Recipe: Activated Charcoal Mask

Ingredients:

  • Activated charcoal powder

Directions:

  1. Using your finger, gently rub a small amount of charcoal onto your teeth.
  2. Leave on for 3 to 5 minutes.
  3. Rinse thoroughly.
  4. Try it once a day for a few days, then take a break.

Activated charcoal is the perfect whitening mask that is all natural. Use activated charcoal for an easy whitening mask.

Your best bet here is to buy an organic powder from your local drugstore. Be aware, however, that activated charcoal can be abrasive and tooth enamel doesn't grow back. With that in mind, make sure you get activated charcoal that's not too abrasive. A good product will disclose its RDA (relative dentin abrasivity) — a score under 200 is where you want to be. Note the charcoal can stain your sink, floors, and clothing, so be cautious when using it.

Hydrogen Peroxide

Mothers have been telling their children for years: if you have a mouth infection or irritation, rinse it out with a hydrogen peroxide mixture. It may not taste good, but thanks to the chemical's antiseptic properties it helps to relieve discomfort and speed up wound healing.

You may not know that hydrogen peroxide also makes a great teeth whitening solution. In fact, most tooth-whitening products have hydrogen peroxide as the main ingredient. It essentially has a bleaching effect, breaking apart the stain compounds plaguing yellow teeth.[5] A hydrogen peroxide mouthwash is one of the quickest ways to use the chemical at home to whiten teeth.

Recipe: Hydrogen Peroxide Mouthwash

Ingredients:

  • 1/4 cup 2-3.5 percent hydrogen peroxide (any higher percentage can cause serious dental and gum issues)
  • 1/4 cup distilled water

Directions:

  1. Mix peroxide and distilled water.
  2. Swish some of the liquid around your mouth for about 30 seconds, spit, and rinse.
  3. Be careful not to swallow any of the mixture, as internal consumption is not recommended.

Save any extra in a glass mason jar in your refrigerator.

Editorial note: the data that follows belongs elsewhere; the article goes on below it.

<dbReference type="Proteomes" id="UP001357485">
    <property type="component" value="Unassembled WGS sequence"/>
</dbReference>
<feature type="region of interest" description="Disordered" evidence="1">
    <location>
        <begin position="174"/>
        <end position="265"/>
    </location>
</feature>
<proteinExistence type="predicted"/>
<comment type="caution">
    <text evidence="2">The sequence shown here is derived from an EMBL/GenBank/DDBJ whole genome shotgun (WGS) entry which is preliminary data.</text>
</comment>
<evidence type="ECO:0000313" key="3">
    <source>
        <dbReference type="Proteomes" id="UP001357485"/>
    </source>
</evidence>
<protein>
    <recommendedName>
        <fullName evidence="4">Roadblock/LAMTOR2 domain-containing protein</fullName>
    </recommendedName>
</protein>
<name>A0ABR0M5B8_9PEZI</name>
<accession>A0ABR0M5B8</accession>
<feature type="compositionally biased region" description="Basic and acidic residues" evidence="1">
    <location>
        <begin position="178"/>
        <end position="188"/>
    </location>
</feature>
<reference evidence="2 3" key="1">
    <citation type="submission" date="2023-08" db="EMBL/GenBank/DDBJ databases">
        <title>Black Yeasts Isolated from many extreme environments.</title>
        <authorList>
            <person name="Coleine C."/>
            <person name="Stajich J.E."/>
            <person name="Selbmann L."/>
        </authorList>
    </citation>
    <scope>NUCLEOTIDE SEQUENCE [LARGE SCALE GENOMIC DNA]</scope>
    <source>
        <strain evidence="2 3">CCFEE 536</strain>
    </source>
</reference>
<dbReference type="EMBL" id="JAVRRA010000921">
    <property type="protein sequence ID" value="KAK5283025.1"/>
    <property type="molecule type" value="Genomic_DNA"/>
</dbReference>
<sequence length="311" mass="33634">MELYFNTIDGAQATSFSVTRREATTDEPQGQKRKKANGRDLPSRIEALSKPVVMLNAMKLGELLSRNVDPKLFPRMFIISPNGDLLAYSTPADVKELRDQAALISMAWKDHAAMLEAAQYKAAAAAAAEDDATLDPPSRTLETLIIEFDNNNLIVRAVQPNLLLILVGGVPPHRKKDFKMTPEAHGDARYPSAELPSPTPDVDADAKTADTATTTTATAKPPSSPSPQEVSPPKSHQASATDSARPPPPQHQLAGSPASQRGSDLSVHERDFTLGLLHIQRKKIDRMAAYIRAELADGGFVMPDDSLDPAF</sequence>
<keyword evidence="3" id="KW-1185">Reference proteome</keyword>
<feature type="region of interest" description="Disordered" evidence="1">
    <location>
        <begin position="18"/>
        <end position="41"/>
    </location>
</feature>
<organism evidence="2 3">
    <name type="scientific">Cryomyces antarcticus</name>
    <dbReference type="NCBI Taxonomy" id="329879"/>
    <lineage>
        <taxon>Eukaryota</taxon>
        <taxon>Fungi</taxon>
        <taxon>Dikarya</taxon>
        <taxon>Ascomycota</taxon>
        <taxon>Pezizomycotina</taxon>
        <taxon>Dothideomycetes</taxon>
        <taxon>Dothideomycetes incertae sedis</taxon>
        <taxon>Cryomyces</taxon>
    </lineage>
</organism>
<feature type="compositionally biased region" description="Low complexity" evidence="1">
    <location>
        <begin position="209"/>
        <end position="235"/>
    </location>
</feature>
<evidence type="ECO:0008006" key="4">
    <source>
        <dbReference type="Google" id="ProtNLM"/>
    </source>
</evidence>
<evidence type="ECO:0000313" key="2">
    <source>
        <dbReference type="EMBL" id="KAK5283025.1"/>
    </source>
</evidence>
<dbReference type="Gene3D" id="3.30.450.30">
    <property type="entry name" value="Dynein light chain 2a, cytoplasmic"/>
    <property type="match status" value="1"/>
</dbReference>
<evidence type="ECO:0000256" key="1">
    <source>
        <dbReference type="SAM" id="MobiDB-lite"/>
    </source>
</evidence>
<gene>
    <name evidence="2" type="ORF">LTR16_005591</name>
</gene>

We utilize hydrogen peroxide for an easy, refreshing mouthwash. Hydrogen peroxide is perfect for an easy mouthwash.

Turmeric

If you love yellow curry or golden milk — a warm turmeric drink — you may be surprised to hear that turmeric can whiten your teeth. Studies have found that turmeric and the curcuminoids it contains not only repel harmful organisms, but may also normalize levels of plaque in your mouth, which play a role in your teeth color.[6]

One study showed that a mouthwash mixture of turmeric and distilled water was effective against plaque.[6]

Recipe: Turmeric Mouthwash

Ingredients:

  • 1 tsp turmeric powder from the grocery store
  • 1 4-ounce glass of distilled water

Directions:

  1. Mix the turmeric into a glass of water.
  2. Swish a mouthful of the liquid in your mouth for 60 seconds.
  3. Spit the liquid into the sink.

Save the leftover mouthwash in the refrigerator.

Our turmeric mouthwash recipe is refreshing and perfectly natural. Turmeric is a refreshing option for a mouthwash.

Oil Pulling

Oil pulling sounds a lot more complicated than it actually is. Essentially, all you do is take some oil and swish it around in your mouth for an extended period of time. It's reportedly a boon for oral health, and a few studies have verified that — but not to the point where it's a go-to solution for yellowing teeth.[7]

Olive oil, sesame oil, and coconut oil are typically used for oil pulling.

One study shows that after 40 days of sesame oil pulling, participants had a 20 percent reduction in oral bacteria. For coconut oil teeth whitening, it reduced plaque and helped ease gingivitis; olive oil had the same effect.[7] The theory is that the oil is "pulling" bacteria out of your mouth, moisturizing your gums, and increasing saliva production.

You'll see your best results if you oil pull first thing in the morning on an empty stomach.

Recipe: Oil Pulling

Ingredients:

  • 1 tablespoon organic sesame, coconut, or olive oil

Directions:

  1. Take one tablespoon of your oil of choice, swish it around your mouth for about 20 minutes, and make sure not to swallow any — it'll be full of toxins.
  2. When the time is up, spit your oil into the trash and brush your teeth.

For natural teeth whitening, we recommend oil pulling. Oil pulling is effective for natural teeth whitening.

Fruit-Based Teeth Whitening Methods

The methods above are far from the only folk remedies for naturally whitening your teeth. Some swear by apple cider vinegar and even brush their teeth with it every night; keep in mind that the acetic acid in vinegar can erode your enamel if you use too much, thus perpetuating the concern you're trying to avoid.

To use, smudge apple cider vinegar onto your teeth with your finger, let it sit for 20 minutes, and then brush your teeth normally.